At its first Business Process Management Summit in Arlington, Va., June 6 and 7, IT research firm Gartner is taking a unique tack in educating attendees, mixing business analysts and IT professionals in the same bowl.
“We found 85 percent of the [BPM] work being done is human-to-human; 15 percent is IT. The reality is that companies weve surveyed, most of what is happening is above the water line,” said Gartner Group Inc. BPM analyst Jim Sinur, who is leading the BPM Summit.
“We think eventually there will be more things below the water line in IT, and we think this is going to fire off a whole new generation of IT.”
Over the past couple of years Gartner, of Stamford, Conn., has conducted annual surveys of companies undergoing BPM projects to document, model, execute and refine business processes.
The biggest finding to date: Managing business processes has surpassed security as CIOs top concern for 2005, according to Gartners 2004 survey, a finding that has prompted the company to predict the IT industry is at an inflection point that will bring together the business and IT sides of the house like never before.
“There is a partnership between IT and business, which I havent seen,” said Sinur. “And Ive been in the IT business for a long time.”
In 2004 Gartner surveyed more than 50 companies that undertook a total of 154 BPM projects.
What it found is that BPM is not just for the big boys anymore; with 25 percent of the companies responding reporting assets in the millions (the remaining 75 percent had assets in the billions).
The study also found the average number of departments involved to be three, which means fusion is happening across companies, according to Sinur.
At the same time, the study showed that successful projects had no less than a 10 percent internal rate of return, with an “almost scary level of success,” according to Sinur: Over 95 percent of the respondents reported successful BPM projects.
The study also found some BPM pitfalls, including the ability for companies to enable external users, and to reduce the number of steps for workers.
Gartner found that BPM actually doesnt make people more productive, rather it gives them more work, but with fewer administrative tasks.
Despite current findings, Gartner believes there are a lot of processes that can use help—and more and more of that work will go into IT systems.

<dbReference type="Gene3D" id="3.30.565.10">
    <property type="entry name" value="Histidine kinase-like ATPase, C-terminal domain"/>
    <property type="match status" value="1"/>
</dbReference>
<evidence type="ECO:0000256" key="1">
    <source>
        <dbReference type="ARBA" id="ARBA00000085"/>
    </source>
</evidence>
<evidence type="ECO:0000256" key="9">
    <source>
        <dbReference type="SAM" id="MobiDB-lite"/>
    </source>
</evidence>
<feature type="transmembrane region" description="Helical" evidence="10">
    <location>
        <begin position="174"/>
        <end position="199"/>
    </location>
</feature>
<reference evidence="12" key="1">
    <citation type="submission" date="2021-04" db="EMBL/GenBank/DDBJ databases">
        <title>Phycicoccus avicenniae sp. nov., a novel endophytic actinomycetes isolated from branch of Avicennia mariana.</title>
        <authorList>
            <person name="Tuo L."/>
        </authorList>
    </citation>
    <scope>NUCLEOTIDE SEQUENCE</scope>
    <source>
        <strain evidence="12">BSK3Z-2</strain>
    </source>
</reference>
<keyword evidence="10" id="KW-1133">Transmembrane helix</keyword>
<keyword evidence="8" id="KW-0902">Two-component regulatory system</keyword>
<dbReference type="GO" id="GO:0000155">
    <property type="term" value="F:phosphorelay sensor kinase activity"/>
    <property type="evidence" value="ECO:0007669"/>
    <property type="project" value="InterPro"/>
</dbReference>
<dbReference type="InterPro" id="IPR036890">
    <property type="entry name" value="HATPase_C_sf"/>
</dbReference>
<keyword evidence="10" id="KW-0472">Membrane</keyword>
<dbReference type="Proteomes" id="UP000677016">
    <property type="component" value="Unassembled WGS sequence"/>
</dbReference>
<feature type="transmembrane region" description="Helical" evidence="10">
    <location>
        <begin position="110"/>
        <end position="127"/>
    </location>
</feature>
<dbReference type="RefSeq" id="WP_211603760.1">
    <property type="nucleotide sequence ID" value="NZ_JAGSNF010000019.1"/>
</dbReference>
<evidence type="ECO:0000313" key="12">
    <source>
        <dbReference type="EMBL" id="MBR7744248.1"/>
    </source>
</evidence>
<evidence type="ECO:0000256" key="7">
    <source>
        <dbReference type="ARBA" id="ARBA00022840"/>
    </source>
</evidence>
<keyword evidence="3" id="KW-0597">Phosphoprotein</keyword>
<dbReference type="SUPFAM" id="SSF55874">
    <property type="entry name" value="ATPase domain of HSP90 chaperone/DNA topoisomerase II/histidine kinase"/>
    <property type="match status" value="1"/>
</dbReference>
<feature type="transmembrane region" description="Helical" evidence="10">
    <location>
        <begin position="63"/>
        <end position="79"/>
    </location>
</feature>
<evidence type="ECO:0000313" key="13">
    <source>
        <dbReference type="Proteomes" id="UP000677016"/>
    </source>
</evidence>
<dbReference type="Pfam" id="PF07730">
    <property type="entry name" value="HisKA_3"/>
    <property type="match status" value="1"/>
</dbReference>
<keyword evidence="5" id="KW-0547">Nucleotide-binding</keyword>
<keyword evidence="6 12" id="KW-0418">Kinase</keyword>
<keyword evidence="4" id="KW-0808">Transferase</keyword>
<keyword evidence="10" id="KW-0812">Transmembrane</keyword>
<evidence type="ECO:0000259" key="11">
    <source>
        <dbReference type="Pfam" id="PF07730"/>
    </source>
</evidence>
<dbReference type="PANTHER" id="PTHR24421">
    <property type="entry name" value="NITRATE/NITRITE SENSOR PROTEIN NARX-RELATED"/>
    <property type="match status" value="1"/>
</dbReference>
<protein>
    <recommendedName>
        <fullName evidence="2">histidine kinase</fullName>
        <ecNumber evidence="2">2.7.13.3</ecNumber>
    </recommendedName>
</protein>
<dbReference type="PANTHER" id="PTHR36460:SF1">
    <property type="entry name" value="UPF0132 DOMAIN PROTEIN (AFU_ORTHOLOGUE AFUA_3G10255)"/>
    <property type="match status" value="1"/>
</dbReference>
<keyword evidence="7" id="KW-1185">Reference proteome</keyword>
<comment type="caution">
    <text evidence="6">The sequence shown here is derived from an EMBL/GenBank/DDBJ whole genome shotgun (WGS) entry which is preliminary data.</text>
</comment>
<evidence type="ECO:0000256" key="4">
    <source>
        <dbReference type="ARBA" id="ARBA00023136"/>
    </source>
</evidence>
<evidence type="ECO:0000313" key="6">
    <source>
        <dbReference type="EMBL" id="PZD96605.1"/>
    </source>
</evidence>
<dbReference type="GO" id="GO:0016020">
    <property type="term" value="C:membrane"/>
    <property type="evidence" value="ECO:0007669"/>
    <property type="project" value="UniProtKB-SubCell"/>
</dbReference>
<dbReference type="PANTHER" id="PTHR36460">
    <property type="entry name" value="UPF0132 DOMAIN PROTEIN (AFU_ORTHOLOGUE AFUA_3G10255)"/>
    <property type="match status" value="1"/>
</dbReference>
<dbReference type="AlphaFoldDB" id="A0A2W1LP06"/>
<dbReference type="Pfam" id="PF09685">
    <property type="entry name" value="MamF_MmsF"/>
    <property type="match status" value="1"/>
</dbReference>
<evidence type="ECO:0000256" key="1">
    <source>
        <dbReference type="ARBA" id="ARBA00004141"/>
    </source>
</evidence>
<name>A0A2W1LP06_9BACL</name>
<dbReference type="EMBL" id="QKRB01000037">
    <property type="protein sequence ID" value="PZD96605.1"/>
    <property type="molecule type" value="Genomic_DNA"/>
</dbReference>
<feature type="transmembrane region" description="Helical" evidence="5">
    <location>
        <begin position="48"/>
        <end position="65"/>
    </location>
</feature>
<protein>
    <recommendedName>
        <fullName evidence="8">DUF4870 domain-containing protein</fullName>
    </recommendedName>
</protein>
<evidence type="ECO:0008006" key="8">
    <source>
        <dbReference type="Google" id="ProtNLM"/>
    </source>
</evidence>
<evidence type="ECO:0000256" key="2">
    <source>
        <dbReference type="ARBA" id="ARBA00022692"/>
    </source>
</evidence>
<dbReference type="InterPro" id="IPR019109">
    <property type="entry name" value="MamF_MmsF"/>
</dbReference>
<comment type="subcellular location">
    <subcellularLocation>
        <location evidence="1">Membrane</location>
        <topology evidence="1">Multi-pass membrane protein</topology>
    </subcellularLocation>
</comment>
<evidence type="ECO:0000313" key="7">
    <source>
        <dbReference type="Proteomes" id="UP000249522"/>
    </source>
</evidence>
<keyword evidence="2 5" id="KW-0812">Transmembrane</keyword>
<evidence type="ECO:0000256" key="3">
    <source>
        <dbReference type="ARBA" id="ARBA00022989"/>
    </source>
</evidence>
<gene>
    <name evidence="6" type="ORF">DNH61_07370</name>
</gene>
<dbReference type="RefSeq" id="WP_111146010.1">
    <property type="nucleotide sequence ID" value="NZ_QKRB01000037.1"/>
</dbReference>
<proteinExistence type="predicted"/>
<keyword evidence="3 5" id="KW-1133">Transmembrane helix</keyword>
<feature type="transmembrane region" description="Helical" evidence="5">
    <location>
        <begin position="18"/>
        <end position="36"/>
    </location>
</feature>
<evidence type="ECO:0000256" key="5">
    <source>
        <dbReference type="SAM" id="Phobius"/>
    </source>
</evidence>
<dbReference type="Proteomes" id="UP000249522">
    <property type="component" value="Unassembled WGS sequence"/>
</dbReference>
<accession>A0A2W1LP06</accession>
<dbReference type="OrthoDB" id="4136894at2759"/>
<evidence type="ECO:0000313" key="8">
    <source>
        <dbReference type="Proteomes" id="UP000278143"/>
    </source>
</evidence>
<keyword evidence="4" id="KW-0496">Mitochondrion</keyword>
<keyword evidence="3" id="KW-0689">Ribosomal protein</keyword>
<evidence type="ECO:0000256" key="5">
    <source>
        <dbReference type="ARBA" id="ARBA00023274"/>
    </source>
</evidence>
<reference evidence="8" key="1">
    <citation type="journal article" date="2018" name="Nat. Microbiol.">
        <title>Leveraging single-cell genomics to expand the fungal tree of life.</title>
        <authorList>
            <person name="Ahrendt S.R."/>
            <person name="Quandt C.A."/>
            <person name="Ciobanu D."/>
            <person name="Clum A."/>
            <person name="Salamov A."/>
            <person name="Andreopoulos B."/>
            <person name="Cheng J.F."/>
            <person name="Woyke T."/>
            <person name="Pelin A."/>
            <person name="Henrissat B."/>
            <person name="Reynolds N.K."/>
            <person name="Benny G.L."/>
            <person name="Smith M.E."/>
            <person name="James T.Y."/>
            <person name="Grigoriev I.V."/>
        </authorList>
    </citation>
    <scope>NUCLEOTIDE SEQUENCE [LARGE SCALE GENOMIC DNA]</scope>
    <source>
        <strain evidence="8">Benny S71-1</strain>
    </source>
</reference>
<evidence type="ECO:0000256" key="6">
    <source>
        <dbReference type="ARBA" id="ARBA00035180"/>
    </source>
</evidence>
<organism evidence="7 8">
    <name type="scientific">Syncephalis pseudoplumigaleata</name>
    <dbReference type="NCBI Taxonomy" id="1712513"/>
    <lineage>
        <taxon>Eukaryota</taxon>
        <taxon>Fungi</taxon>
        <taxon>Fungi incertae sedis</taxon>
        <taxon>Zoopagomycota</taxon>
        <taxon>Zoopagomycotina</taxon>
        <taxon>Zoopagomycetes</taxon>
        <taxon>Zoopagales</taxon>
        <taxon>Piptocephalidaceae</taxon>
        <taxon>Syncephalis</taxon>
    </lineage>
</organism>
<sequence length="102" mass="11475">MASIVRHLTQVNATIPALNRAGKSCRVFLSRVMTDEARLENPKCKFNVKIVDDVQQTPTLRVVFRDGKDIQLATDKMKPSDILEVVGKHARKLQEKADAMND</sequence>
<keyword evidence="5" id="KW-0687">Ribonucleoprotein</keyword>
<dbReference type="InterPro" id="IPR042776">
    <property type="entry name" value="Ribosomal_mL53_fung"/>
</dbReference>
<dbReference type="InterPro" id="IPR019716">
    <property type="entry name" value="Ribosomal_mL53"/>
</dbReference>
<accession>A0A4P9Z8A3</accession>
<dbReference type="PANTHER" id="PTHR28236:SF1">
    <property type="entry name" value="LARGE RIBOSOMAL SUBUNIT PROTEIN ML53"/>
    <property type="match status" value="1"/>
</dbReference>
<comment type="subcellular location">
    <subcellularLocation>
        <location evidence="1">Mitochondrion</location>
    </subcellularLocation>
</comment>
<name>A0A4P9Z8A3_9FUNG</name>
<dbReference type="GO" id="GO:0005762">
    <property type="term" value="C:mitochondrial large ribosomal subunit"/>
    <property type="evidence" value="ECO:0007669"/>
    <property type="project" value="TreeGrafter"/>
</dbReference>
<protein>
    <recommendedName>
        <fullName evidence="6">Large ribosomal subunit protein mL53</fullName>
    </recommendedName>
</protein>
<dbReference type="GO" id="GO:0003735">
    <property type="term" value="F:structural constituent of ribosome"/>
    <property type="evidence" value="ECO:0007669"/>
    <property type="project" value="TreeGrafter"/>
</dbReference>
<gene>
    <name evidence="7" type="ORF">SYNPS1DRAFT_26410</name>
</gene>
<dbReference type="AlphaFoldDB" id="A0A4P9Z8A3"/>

And there are a lot of software vendor choices, with an estimated 225 pure play vendors that focus on different aspects of BPM.
Its primarily the big players, however—Microsoft Corp., Oracle Corp. SAP AG and IBM—that provide a full-suite approach, one that Gartner recommends.
Gartner suggests companies eventually move to BPM suites that provide a round-trip experience that combines modeling, execution, measurement and refinement capabilities.
“Of the giants, Oracle is the closest. If you look at Microsoft, BizTalk is really select for system-to-system, and they can send exceptions to people,” said Sinur.
“IBM has a real strong WebSphere [offering], and they are rewriting human-to-human [capabilities], but their rules engine is pathetic. SAP is just starting people-to-people.”
Steven Martin, group product manager in Microsofts Business Process and Integration Division, said the company has seen a 50 percent up-tick in new customer demand for BPM capabilities.
“Most CIOs are looking at BPM as an opportunity,” said Martin, in Redmond, Wash. “We are getting a lot of feedback on [users] wanting to document what a process looks like, and what it should look like. People are wanting to get really, really clear on that [end-to-end] process.”
From this inflection point, Microsoft believes users will move more into process optimization.
To this end, the 2006 version of BizTalk Server, an incremental release due in the first quarter of 2006, will address several issues including enhancements for developer productivity with some optimizations for IT Pro.
On the business user side, 2006 will bring an infrastructure of real-time alerts.